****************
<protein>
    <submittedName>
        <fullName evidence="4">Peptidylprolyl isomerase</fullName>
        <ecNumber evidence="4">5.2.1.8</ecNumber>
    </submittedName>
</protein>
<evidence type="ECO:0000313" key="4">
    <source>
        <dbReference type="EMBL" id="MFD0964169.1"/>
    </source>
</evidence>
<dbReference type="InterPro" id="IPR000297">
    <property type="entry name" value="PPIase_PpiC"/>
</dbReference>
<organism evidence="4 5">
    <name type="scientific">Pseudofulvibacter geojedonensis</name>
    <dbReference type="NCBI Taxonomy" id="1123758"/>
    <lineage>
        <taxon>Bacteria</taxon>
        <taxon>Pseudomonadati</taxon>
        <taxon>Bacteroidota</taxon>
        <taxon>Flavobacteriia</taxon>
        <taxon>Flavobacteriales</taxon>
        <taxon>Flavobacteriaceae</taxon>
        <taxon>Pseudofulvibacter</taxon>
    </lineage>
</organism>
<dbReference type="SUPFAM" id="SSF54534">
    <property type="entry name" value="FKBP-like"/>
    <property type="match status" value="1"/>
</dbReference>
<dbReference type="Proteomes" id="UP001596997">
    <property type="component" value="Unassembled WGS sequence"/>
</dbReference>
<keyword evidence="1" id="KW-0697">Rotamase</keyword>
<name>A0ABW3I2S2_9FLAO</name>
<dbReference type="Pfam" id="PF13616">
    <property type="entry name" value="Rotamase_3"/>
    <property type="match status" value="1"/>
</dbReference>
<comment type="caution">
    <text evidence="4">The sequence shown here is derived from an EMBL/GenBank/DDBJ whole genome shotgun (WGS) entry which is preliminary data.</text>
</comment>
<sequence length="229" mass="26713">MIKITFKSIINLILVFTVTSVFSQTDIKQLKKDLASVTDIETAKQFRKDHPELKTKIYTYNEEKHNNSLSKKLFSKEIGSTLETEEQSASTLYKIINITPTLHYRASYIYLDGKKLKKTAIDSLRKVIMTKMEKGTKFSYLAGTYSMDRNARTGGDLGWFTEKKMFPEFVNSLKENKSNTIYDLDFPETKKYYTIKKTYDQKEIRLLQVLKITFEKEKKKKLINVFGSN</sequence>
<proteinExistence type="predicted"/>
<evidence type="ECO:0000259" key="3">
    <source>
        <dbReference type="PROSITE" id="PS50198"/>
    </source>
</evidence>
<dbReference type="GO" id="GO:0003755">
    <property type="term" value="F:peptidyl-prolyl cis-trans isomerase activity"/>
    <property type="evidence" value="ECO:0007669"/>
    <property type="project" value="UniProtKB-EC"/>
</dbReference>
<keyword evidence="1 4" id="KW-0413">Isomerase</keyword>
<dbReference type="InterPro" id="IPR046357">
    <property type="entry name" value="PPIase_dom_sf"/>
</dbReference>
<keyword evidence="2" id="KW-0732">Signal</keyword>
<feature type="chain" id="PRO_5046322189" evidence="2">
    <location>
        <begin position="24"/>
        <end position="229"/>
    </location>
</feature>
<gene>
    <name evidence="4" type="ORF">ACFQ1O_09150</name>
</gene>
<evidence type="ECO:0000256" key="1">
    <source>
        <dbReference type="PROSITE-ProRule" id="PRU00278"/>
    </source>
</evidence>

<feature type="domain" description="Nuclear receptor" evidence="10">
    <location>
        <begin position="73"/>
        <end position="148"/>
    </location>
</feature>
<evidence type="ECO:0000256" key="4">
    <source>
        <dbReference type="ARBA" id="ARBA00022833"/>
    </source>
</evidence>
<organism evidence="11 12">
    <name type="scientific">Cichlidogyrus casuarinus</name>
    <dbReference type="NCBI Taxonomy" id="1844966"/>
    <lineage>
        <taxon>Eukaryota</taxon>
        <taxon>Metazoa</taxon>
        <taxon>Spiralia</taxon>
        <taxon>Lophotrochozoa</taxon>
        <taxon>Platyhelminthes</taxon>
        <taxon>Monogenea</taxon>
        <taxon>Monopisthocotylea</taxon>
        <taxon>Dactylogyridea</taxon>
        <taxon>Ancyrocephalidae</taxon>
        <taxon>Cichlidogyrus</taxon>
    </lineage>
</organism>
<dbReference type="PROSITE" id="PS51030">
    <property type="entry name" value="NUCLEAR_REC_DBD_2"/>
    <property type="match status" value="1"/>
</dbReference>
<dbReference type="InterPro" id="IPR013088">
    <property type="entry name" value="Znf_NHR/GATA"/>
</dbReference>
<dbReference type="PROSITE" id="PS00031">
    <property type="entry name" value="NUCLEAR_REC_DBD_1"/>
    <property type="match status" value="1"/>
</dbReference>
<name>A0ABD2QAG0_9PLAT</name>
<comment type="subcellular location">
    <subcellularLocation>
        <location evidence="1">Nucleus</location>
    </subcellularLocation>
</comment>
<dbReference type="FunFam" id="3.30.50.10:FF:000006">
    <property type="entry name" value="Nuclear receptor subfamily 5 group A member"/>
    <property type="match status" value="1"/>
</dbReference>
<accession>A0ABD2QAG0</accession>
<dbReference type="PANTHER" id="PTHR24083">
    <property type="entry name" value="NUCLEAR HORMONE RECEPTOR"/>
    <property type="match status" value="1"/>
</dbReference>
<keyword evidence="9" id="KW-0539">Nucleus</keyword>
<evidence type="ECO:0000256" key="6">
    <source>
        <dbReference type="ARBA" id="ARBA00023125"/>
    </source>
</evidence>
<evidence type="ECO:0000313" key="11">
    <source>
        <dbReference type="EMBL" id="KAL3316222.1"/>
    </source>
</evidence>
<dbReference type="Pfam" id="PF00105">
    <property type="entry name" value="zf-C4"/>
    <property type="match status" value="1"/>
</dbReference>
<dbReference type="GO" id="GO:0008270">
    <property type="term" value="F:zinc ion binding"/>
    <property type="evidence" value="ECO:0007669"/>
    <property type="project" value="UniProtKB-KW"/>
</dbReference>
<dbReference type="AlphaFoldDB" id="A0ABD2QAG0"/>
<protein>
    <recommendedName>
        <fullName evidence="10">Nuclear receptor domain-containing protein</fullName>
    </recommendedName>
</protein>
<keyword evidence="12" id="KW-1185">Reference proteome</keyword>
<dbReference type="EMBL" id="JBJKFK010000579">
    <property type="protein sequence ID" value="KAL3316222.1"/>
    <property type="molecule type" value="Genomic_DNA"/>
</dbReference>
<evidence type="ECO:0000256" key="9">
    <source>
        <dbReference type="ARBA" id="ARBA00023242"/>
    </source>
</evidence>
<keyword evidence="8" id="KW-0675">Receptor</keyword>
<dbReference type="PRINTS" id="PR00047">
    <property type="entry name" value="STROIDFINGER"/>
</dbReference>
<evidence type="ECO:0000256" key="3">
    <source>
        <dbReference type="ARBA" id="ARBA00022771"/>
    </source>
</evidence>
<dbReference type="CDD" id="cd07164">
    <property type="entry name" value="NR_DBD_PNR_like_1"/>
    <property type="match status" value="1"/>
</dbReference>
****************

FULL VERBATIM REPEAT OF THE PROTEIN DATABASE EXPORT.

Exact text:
<protein>
    <submittedName>
        <fullName evidence="4">Peptidylprolyl isomerase</fullName>
        <ecNumber evidence="4">5.2.1.8</ecNumber>
    </submittedName>
</protein>
<evidence type="ECO:0000313" key="4">
    <source>
        <dbReference type="EMBL" id="MFD0964169.1"/>
    </source>
</evidence>
<dbReference type="InterPro" id="IPR000297">
    <property type="entry name" value="PPIase_PpiC"/>
</dbReference>
<organism evidence="4 5">
    <name type="scientific">Pseudofulvibacter geojedonensis</name>
    <dbReference type="NCBI Taxonomy" id="1123758"/>
    <lineage>
        <taxon>Bacteria</taxon>
        <taxon>Pseudomonadati</taxon>
        <taxon>Bacteroidota</taxon>
        <taxon>Flavobacteriia</taxon>
        <taxon>Flavobacteriales</taxon>
        <taxon>Flavobacteriaceae</taxon>
        <taxon>Pseudofulvibacter</taxon>
    </lineage>
</organism>
<dbReference type="SUPFAM" id="SSF54534">
    <property type="entry name" value="FKBP-like"/>
    <property type="match status" value="1"/>
</dbReference>
<dbReference type="Proteomes" id="UP001596997">
    <property type="component" value="Unassembled WGS sequence"/>
</dbReference>
<keyword evidence="1" id="KW-0697">Rotamase</keyword>
<name>A0ABW3I2S2_9FLAO</name>
<dbReference type="Pfam" id="PF13616">
    <property type="entry name" value="Rotamase_3"/>
    <property type="match status" value="1"/>
</dbReference>
<comment type="caution">
    <text evidence="4">The sequence shown here is derived from an EMBL/GenBank/DDBJ whole genome shotgun (WGS) entry which is preliminary data.</text>
</comment>
<sequence length="229" mass="26713">MIKITFKSIINLILVFTVTSVFSQTDIKQLKKDLASVTDIETAKQFRKDHPELKTKIYTYNEEKHNNSLSKKLFSKEIGSTLETEEQSASTLYKIINITPTLHYRASYIYLDGKKLKKTAIDSLRKVIMTKMEKGTKFSYLAGTYSMDRNARTGGDLGWFTEKKMFPEFVNSLKENKSNTIYDLDFPETKKYYTIKKTYDQKEIRLLQVLKITFEKEKKKKLINVFGSN</sequence>
<proteinExistence type="predicted"/>
<evidence type="ECO:0000259" key="3">
    <source>
        <dbReference type="PROSITE" id="PS50198"/>
    </source>
</evidence>
<dbReference type="GO" id="GO:0003755">
    <property type="term" value="F:peptidyl-prolyl cis-trans isomerase activity"/>
    <property type="evidence" value="ECO:0007669"/>
    <property type="project" value="UniProtKB-EC"/>
</dbReference>
<keyword evidence="1 4" id="KW-0413">Isomerase</keyword>
<dbReference type="InterPro" id="IPR046357">
    <property type="entry name" value="PPIase_dom_sf"/>
</dbReference>
<keyword evidence="2" id="KW-0732">Signal</keyword>
<feature type="chain" id="PRO_5046322189" evidence="2">
    <location>
        <begin position="24"/>
        <end position="229"/>
    </location>
</feature>
<gene>
    <name evidence="4" type="ORF">ACFQ1O_09150</name>
</gene>
<evidence type="ECO:0000256" key="1">
    <source>
        <dbReference type="PROSITE-ProRule" id="PRU00278"/>
    </source>
</evidence>

<feature type="domain" description="Nuclear receptor" evidence="10">
    <location>
        <begin position="73"/>
        <end position="148"/>
    </location>
</feature>
<evidence type="ECO:0000256" key="4">
    <source>
        <dbReference type="ARBA" id="ARBA00022833"/>
    </source>
</evidence>
<organism evidence="11 12">
    <name type="scientific">Cichlidogyrus casuarinus</name>
    <dbReference type="NCBI Taxonomy" id="1844966"/>
    <lineage>
        <taxon>Eukaryota</taxon>
        <taxon>Metazoa</taxon>
        <taxon>Spiralia</taxon>
        <taxon>Lophotrochozoa</taxon>
        <taxon>Platyhelminthes</taxon>
        <taxon>Monogenea</taxon>
        <taxon>Monopisthocotylea</taxon>
        <taxon>Dactylogyridea</taxon>
        <taxon>Ancyrocephalidae</taxon>
        <taxon>Cichlidogyrus</taxon>
    </lineage>
</organism>
<dbReference type="PROSITE" id="PS51030">
    <property type="entry name" value="NUCLEAR_REC_DBD_2"/>
    <property type="match status" value="1"/>
</dbReference>
<dbReference type="InterPro" id="IPR013088">
    <property type="entry name" value="Znf_NHR/GATA"/>
</dbReference>
<dbReference type="PROSITE" id="PS00031">
    <property type="entry name" value="NUCLEAR_REC_DBD_1"/>
    <property type="match status" value="1"/>
</dbReference>
<name>A0ABD2QAG0_9PLAT</name>
<comment type="subcellular location">
    <subcellularLocation>
        <location evidence="1">Nucleus</location>
    </subcellularLocation>
</comment>
<dbReference type="FunFam" id="3.30.50.10:FF:000006">
    <property type="entry name" value="Nuclear receptor subfamily 5 group A member"/>
    <property type="match status" value="1"/>
</dbReference>
<accession>A0ABD2QAG0</accession>
<dbReference type="PANTHER" id="PTHR24083">
    <property type="entry name" value="NUCLEAR HORMONE RECEPTOR"/>
    <property type="match status" value="1"/>
</dbReference>
<keyword evidence="9" id="KW-0539">Nucleus</keyword>
<evidence type="ECO:0000256" key="6">
    <source>
        <dbReference type="ARBA" id="ARBA00023125"/>
    </source>
</evidence>
<evidence type="ECO:0000313" key="11">
    <source>
        <dbReference type="EMBL" id="KAL3316222.1"/>
    </source>
</evidence>
<dbReference type="Pfam" id="PF00105">
    <property type="entry name" value="zf-C4"/>
    <property type="match status" value="1"/>
</dbReference>
<dbReference type="GO" id="GO:0008270">
    <property type="term" value="F:zinc ion binding"/>
    <property type="evidence" value="ECO:0007669"/>
    <property type="project" value="UniProtKB-KW"/>
</dbReference>
<dbReference type="AlphaFoldDB" id="A0ABD2QAG0"/>
<protein>
    <recommendedName>
        <fullName evidence="10">Nuclear receptor domain-containing protein</fullName>
    </recommendedName>
</protein>
<keyword evidence="12" id="KW-1185">Reference proteome</keyword>
<dbReference type="EMBL" id="JBJKFK010000579">
    <property type="protein sequence ID" value="KAL3316222.1"/>
    <property type="molecule type" value="Genomic_DNA"/>
</dbReference>
<evidence type="ECO:0000256" key="9">
    <source>
        <dbReference type="ARBA" id="ARBA00023242"/>
    </source>
</evidence>
<keyword evidence="8" id="KW-0675">Receptor</keyword>
<dbReference type="PRINTS" id="PR00047">
    <property type="entry name" value="STROIDFINGER"/>
</dbReference>
<evidence type="ECO:0000256" key="3">
    <source>
        <dbReference type="ARBA" id="ARBA00022771"/>
    </source>
</evidence>
<dbReference type="CDD" id="cd07164">
    <property type="entry name" value="NR_DBD_PNR_like_1"/>
    <property type="match status" value="1"/>
</dbReference>